7:50 AM Finally, the conventions are over. I am wearied and not a little irritated. We are not a two-party system!
How do I view this election? On the one hand, I reject totally any escape to spirituality that disdains the things of this earth. I am a very earthy man, for God has put me (and you) on this earth for a purpose and has given us a charge we can’t refuse. On the other hand, Christians can hardly become pom-pom waving politicos because this notion runs contrary to the command of the apostle Paul not to be conformed to the ideas of the present world system. In its history, the church has thrived under monarchists and dictators and republicans and imperialists. Hence the need for writers like Eller and Ellul whose writings form a very happy and much-needed counterbalance to conformism. Whether the state is republican or democrat makes no difference to the pilgrim and stranger, for whom no political party can ever be Christianized. Nor would I adopt a lesser of two evils philosophy to justify my vote. Jesus’ way bypasses conflict and provocation. He says that if anyone takes our coat we are to give him our cloak as well. I can’t condemn those who look to political power, but I think their revolt is ineffective as real revolution. The Way is the only Revolution that matters. During the age of Constantine, when the church became the official state religion, political power became a final court. But Phil. 3:20 remains in the Bible. I know how scandalous for non-Christians is a God who demands our ultimate and undivided allegiance. Our responsibility as Christians is to pray for the authorities including those in high public office. We pray for their conversion (obviously) but also that they may become truthful, renounce saber-rattling, etc. We realize that they have obtained their power only through God. Authorities are also people, deserving of the same understanding and sympathy that we would extend to any human being. But for the Christian, the starting point will always be non-conformism (Rom. 12:1-2), that is, we begin with the word of God and the will of God and the love of God. It might seem completely crazy, but Paul is calling the church to “unhypocritical love” (Rom. 12:9-21), which includes love among Christians, love for all people, and even love for enemies. We are to live peaceably with all. I have written a detailed exegesis of this “love passage” (Rom. 12:9-21) in case you’re interested. The curious thing is to see how Christian pastors have (to their embarrassment) fared when they have offered their services to candidates. The point of Revelation 18 is clear enough, I think: Political power always makes alliances with the power of money. And violence only begets further violence. Ultimately, the beast unites all the kings of the earth and wages war on God and is finally crushed when his representative is destroyed. In the meantime, the church is setting up a marginal society that is only tangentially interested in political matters and in which there is no power, authority, or hierarchy save that of King Jesus. As Ellul often reminds us, Jesus is not against earthly power, but He treats it with disdain or indifference. His kingdom is not of this world. And there is still plenty of room on the road that leads to this kingdom, but the gate is small and the road is narrow. Those who find it seem to be few indeed.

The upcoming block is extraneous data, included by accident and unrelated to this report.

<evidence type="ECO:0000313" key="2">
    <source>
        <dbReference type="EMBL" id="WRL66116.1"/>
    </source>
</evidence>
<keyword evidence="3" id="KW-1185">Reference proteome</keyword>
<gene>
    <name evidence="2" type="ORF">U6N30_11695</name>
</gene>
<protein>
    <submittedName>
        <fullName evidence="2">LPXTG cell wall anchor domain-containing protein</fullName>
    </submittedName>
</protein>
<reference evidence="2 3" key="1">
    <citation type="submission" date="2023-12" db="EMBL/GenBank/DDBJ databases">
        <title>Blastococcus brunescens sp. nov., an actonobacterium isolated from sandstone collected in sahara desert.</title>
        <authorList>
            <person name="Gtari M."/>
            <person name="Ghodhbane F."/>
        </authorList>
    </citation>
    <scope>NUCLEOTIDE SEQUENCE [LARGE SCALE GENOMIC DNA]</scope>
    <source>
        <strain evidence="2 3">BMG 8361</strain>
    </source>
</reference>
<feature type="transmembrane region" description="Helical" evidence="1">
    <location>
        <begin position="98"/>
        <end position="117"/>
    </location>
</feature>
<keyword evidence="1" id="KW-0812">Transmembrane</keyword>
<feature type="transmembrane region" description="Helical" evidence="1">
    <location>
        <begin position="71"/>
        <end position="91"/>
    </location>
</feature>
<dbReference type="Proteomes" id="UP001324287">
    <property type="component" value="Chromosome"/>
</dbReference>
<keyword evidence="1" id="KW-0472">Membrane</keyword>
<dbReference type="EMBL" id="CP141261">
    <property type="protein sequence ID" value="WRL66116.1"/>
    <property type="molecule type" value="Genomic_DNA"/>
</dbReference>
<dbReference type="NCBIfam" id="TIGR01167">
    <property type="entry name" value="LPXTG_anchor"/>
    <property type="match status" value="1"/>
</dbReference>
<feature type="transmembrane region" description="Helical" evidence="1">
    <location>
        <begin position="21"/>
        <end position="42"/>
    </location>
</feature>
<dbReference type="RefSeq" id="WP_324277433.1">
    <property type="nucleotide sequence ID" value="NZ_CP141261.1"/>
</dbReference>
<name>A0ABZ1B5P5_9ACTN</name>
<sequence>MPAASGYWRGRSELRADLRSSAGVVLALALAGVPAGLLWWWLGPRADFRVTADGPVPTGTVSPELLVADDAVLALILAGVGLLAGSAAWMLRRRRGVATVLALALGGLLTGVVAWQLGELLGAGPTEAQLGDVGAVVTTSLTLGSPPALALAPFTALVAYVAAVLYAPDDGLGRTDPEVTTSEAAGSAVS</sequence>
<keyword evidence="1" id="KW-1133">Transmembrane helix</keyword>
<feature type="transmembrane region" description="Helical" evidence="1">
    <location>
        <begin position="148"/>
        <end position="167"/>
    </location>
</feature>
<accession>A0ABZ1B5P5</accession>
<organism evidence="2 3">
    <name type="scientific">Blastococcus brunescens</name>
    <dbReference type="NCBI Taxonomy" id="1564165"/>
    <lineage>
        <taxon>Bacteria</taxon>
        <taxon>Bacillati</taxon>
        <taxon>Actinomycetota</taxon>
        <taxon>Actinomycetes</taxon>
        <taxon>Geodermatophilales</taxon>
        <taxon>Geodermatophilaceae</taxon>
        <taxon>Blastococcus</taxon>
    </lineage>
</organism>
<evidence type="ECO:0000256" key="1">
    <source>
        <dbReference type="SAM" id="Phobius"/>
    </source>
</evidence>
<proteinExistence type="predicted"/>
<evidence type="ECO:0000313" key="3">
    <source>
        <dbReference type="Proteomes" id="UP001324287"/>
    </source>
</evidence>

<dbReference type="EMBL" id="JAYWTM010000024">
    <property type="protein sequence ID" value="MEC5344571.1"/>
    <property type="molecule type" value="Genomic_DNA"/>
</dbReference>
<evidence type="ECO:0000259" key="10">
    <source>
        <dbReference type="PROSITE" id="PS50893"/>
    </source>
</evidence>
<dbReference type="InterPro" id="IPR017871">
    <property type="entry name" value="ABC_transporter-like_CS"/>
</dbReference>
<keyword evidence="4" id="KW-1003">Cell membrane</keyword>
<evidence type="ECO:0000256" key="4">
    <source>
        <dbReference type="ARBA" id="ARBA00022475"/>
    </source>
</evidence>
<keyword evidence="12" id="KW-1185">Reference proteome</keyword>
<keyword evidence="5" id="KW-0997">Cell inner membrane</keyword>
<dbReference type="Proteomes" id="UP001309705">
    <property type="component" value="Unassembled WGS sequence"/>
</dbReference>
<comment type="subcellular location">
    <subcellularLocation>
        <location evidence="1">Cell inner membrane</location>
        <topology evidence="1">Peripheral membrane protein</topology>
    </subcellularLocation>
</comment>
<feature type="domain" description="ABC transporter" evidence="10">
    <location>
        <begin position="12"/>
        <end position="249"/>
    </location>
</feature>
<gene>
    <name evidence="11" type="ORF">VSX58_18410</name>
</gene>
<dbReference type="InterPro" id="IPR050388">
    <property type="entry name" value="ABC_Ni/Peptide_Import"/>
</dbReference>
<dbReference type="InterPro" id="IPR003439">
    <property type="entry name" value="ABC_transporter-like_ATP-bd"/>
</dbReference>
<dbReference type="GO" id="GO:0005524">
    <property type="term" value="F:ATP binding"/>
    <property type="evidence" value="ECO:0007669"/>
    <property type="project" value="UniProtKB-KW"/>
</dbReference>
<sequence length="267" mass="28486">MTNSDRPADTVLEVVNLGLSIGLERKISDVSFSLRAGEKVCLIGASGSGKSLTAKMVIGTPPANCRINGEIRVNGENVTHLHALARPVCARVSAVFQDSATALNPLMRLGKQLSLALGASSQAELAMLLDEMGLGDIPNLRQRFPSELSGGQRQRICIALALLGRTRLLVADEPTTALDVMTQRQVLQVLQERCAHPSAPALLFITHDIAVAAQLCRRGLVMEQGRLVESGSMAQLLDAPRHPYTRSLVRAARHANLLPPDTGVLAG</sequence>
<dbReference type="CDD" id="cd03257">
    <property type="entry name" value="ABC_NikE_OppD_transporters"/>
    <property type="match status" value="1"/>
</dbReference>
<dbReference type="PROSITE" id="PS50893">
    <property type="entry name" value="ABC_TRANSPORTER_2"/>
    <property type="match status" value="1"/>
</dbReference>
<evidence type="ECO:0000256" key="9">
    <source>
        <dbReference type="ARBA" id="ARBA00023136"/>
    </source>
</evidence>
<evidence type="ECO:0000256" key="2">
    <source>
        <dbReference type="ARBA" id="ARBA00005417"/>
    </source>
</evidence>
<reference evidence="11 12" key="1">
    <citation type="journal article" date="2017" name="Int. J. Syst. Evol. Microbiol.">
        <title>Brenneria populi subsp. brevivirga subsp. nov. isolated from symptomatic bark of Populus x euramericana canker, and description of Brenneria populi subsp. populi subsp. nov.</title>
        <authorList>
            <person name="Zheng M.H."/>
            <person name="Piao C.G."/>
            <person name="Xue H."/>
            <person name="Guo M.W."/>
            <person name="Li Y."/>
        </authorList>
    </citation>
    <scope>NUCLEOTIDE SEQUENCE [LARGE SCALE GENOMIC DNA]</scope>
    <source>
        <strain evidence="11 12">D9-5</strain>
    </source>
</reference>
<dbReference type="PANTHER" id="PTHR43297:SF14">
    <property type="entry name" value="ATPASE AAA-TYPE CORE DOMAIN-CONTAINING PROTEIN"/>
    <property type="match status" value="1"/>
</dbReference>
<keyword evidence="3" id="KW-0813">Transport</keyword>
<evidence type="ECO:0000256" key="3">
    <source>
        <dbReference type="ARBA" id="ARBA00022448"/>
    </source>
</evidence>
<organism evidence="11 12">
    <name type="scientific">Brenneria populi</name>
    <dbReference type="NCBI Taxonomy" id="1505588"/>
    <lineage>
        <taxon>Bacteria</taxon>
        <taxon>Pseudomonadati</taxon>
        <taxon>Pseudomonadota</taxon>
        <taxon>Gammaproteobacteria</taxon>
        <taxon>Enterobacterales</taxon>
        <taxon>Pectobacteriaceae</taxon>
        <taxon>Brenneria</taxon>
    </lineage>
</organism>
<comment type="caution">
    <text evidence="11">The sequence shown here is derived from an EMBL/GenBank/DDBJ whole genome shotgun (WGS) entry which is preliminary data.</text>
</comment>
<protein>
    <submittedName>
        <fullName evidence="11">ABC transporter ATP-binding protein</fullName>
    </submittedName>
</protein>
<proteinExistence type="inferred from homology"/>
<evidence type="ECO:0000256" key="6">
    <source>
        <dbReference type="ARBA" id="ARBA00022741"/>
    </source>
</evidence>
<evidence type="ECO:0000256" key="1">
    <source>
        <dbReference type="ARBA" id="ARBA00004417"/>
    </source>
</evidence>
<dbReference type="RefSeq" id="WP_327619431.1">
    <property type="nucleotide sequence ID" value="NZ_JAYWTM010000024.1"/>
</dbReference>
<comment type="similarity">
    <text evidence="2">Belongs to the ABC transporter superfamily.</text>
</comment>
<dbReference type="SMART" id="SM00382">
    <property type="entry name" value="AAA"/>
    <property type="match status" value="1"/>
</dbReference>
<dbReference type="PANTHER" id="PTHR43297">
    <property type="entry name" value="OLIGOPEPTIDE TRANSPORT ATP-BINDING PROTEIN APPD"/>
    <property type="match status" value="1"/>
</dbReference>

(From Dave Black Online. Used by permission.)